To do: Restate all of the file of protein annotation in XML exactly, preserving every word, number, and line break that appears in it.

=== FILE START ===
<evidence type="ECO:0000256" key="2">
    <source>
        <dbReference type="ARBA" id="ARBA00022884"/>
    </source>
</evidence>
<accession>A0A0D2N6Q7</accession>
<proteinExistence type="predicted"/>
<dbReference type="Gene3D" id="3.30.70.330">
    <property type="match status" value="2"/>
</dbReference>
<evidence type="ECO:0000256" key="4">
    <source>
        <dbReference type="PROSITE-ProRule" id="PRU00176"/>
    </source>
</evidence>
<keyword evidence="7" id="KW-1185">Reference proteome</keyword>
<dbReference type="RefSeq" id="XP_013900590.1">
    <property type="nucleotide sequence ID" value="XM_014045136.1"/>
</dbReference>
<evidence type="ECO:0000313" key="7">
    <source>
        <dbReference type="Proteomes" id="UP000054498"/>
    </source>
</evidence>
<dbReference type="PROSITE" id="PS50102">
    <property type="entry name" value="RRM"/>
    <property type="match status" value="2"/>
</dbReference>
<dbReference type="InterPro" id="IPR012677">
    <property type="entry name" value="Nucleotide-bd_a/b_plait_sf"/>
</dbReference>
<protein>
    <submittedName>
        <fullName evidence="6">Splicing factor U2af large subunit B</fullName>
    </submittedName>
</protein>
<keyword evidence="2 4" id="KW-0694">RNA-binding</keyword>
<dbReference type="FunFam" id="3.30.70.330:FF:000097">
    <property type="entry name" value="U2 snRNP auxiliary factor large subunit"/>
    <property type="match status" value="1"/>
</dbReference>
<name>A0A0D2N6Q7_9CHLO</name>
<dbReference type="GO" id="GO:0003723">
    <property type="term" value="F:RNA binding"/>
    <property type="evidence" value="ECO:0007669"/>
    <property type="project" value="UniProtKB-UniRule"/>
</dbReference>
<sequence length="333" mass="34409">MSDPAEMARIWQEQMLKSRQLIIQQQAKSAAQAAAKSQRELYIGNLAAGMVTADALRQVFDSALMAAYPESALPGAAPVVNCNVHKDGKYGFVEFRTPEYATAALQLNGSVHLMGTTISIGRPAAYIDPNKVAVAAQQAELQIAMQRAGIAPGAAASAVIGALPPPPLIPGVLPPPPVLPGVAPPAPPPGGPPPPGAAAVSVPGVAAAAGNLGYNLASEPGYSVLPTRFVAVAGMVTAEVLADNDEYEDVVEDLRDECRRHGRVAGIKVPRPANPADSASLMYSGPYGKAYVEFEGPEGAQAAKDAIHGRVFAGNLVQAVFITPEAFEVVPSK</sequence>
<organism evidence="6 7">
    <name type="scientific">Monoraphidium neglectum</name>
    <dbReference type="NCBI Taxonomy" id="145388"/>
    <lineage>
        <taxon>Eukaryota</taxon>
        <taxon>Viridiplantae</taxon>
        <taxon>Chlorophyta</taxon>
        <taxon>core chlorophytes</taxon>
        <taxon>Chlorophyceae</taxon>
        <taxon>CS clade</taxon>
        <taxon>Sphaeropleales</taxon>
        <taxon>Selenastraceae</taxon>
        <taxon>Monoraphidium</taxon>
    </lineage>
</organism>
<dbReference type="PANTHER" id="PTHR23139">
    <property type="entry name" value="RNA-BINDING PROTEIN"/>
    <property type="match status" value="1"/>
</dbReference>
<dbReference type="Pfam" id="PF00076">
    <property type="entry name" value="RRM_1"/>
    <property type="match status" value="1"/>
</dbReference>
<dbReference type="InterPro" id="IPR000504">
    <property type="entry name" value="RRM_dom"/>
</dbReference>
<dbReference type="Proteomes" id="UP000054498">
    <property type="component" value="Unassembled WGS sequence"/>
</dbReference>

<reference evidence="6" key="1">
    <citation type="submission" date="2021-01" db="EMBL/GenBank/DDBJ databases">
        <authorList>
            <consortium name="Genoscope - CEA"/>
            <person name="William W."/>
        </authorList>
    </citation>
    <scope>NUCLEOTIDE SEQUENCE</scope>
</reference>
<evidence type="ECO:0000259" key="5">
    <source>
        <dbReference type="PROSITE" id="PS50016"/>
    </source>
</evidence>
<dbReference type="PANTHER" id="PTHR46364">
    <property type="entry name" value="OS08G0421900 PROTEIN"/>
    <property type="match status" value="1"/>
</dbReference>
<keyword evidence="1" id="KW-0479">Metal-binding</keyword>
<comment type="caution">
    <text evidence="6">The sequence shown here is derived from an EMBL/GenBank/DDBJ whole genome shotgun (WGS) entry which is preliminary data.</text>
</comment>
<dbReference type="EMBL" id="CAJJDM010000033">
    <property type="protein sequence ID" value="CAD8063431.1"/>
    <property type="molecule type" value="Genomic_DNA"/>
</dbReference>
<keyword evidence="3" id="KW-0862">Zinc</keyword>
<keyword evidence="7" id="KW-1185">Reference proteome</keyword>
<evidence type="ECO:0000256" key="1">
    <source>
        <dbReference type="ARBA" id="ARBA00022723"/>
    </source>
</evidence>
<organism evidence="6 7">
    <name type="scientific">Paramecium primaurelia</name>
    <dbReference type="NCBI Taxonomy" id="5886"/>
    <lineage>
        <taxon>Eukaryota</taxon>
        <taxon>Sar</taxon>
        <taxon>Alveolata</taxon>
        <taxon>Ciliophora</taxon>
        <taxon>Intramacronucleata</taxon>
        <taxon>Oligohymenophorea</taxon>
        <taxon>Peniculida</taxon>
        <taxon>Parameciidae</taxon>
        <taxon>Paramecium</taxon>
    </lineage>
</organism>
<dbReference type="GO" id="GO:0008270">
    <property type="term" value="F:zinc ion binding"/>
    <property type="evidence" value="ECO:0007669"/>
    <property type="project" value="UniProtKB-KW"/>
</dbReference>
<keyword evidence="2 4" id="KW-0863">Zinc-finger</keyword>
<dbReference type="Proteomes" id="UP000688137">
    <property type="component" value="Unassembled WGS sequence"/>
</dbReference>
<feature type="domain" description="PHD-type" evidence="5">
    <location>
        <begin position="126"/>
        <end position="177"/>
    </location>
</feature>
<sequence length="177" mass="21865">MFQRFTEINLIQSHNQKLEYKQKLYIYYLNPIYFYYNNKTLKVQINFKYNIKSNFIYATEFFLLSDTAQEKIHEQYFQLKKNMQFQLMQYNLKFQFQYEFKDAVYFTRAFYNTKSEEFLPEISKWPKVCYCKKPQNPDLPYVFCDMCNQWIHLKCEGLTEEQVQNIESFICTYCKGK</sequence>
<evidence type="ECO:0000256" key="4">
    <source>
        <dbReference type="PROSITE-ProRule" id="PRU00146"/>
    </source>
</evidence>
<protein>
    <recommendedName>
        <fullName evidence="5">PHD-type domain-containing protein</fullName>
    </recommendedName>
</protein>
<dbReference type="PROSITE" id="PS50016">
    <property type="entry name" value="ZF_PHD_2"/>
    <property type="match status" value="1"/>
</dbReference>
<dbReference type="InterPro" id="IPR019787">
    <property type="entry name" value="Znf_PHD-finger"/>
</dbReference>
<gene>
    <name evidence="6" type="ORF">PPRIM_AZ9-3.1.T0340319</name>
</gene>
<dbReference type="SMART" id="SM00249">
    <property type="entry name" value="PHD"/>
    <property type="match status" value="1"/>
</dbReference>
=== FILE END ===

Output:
<evidence type="ECO:0000256" key="2">
    <source>
        <dbReference type="ARBA" id="ARBA00022884"/>
    </source>
</evidence>
<accession>A0A0D2N6Q7</accession>
<proteinExistence type="predicted"/>
<dbReference type="Gene3D" id="3.30.70.330">
    <property type="match status" value="2"/>
</dbReference>
<evidence type="ECO:0000256" key="4">
    <source>
        <dbReference type="PROSITE-ProRule" id="PRU00176"/>
    </source>
</evidence>
<keyword evidence="7" id="KW-1185">Reference proteome</keyword>
<dbReference type="RefSeq" id="XP_013900590.1">
    <property type="nucleotide sequence ID" value="XM_014045136.1"/>
</dbReference>
<evidence type="ECO:0000313" key="7">
    <source>
        <dbReference type="Proteomes" id="UP000054498"/>
    </source>
</evidence>
<dbReference type="PROSITE" id="PS50102">
    <property type="entry name" value="RRM"/>
    <property type="match status" value="2"/>
</dbReference>
<dbReference type="InterPro" id="IPR012677">
    <property type="entry name" value="Nucleotide-bd_a/b_plait_sf"/>
</dbReference>
<protein>
    <submittedName>
        <fullName evidence="6">Splicing factor U2af large subunit B</fullName>
    </submittedName>
</protein>
<keyword evidence="2 4" id="KW-0694">RNA-binding</keyword>
<dbReference type="FunFam" id="3.30.70.330:FF:000097">
    <property type="entry name" value="U2 snRNP auxiliary factor large subunit"/>
    <property type="match status" value="1"/>
</dbReference>
<name>A0A0D2N6Q7_9CHLO</name>
<dbReference type="GO" id="GO:0003723">
    <property type="term" value="F:RNA binding"/>
    <property type="evidence" value="ECO:0007669"/>
    <property type="project" value="UniProtKB-UniRule"/>
</dbReference>
<sequence length="333" mass="34409">MSDPAEMARIWQEQMLKSRQLIIQQQAKSAAQAAAKSQRELYIGNLAAGMVTADALRQVFDSALMAAYPESALPGAAPVVNCNVHKDGKYGFVEFRTPEYATAALQLNGSVHLMGTTISIGRPAAYIDPNKVAVAAQQAELQIAMQRAGIAPGAAASAVIGALPPPPLIPGVLPPPPVLPGVAPPAPPPGGPPPPGAAAVSVPGVAAAAGNLGYNLASEPGYSVLPTRFVAVAGMVTAEVLADNDEYEDVVEDLRDECRRHGRVAGIKVPRPANPADSASLMYSGPYGKAYVEFEGPEGAQAAKDAIHGRVFAGNLVQAVFITPEAFEVVPSK</sequence>
<organism evidence="6 7">
    <name type="scientific">Monoraphidium neglectum</name>
    <dbReference type="NCBI Taxonomy" id="145388"/>
    <lineage>
        <taxon>Eukaryota</taxon>
        <taxon>Viridiplantae</taxon>
        <taxon>Chlorophyta</taxon>
        <taxon>core chlorophytes</taxon>
        <taxon>Chlorophyceae</taxon>
        <taxon>CS clade</taxon>
        <taxon>Sphaeropleales</taxon>
        <taxon>Selenastraceae</taxon>
        <taxon>Monoraphidium</taxon>
    </lineage>
</organism>
<dbReference type="PANTHER" id="PTHR23139">
    <property type="entry name" value="RNA-BINDING PROTEIN"/>
    <property type="match status" value="1"/>
</dbReference>
<dbReference type="Pfam" id="PF00076">
    <property type="entry name" value="RRM_1"/>
    <property type="match status" value="1"/>
</dbReference>
<dbReference type="InterPro" id="IPR000504">
    <property type="entry name" value="RRM_dom"/>
</dbReference>
<dbReference type="Proteomes" id="UP000054498">
    <property type="component" value="Unassembled WGS sequence"/>
</dbReference>

<reference evidence="6" key="1">
    <citation type="submission" date="2021-01" db="EMBL/GenBank/DDBJ databases">
        <authorList>
            <consortium name="Genoscope - CEA"/>
            <person name="William W."/>
        </authorList>
    </citation>
    <scope>NUCLEOTIDE SEQUENCE</scope>
</reference>
<evidence type="ECO:0000259" key="5">
    <source>
        <dbReference type="PROSITE" id="PS50016"/>
    </source>
</evidence>
<dbReference type="PANTHER" id="PTHR46364">
    <property type="entry name" value="OS08G0421900 PROTEIN"/>
    <property type="match status" value="1"/>
</dbReference>
<keyword evidence="1" id="KW-0479">Metal-binding</keyword>
<comment type="caution">
    <text evidence="6">The sequence shown here is derived from an EMBL/GenBank/DDBJ whole genome shotgun (WGS) entry which is preliminary data.</text>
</comment>
<dbReference type="EMBL" id="CAJJDM010000033">
    <property type="protein sequence ID" value="CAD8063431.1"/>
    <property type="molecule type" value="Genomic_DNA"/>
</dbReference>
<keyword evidence="3" id="KW-0862">Zinc</keyword>
<keyword evidence="7" id="KW-1185">Reference proteome</keyword>
<evidence type="ECO:0000256" key="1">
    <source>
        <dbReference type="ARBA" id="ARBA00022723"/>
    </source>
</evidence>
<organism evidence="6 7">
    <name type="scientific">Paramecium primaurelia</name>
    <dbReference type="NCBI Taxonomy" id="5886"/>
    <lineage>
        <taxon>Eukaryota</taxon>
        <taxon>Sar</taxon>
        <taxon>Alveolata</taxon>
        <taxon>Ciliophora</taxon>
        <taxon>Intramacronucleata</taxon>
        <taxon>Oligohymenophorea</taxon>
        <taxon>Peniculida</taxon>
        <taxon>Parameciidae</taxon>
        <taxon>Paramecium</taxon>
    </lineage>
</organism>
<dbReference type="GO" id="GO:0008270">
    <property type="term" value="F:zinc ion binding"/>
    <property type="evidence" value="ECO:0007669"/>
    <property type="project" value="UniProtKB-KW"/>
</dbReference>
<keyword evidence="2 4" id="KW-0863">Zinc-finger</keyword>
<dbReference type="Proteomes" id="UP000688137">
    <property type="component" value="Unassembled WGS sequence"/>
</dbReference>
<feature type="domain" description="PHD-type" evidence="5">
    <location>
        <begin position="126"/>
        <end position="177"/>
    </location>
</feature>
<sequence length="177" mass="21865">MFQRFTEINLIQSHNQKLEYKQKLYIYYLNPIYFYYNNKTLKVQINFKYNIKSNFIYATEFFLLSDTAQEKIHEQYFQLKKNMQFQLMQYNLKFQFQYEFKDAVYFTRAFYNTKSEEFLPEISKWPKVCYCKKPQNPDLPYVFCDMCNQWIHLKCEGLTEEQVQNIESFICTYCKGK</sequence>
<evidence type="ECO:0000256" key="4">
    <source>
        <dbReference type="PROSITE-ProRule" id="PRU00146"/>
    </source>
</evidence>
<protein>
    <recommendedName>
        <fullName evidence="5">PHD-type domain-containing protein</fullName>
    </recommendedName>
</protein>
<dbReference type="PROSITE" id="PS50016">
    <property type="entry name" value="ZF_PHD_2"/>
    <property type="match status" value="1"/>
</dbReference>
<dbReference type="InterPro" id="IPR019787">
    <property type="entry name" value="Znf_PHD-finger"/>
</dbReference>
<gene>
    <name evidence="6" type="ORF">PPRIM_AZ9-3.1.T0340319</name>
</gene>
<dbReference type="SMART" id="SM00249">
    <property type="entry name" value="PHD"/>
    <property type="match status" value="1"/>
</dbReference>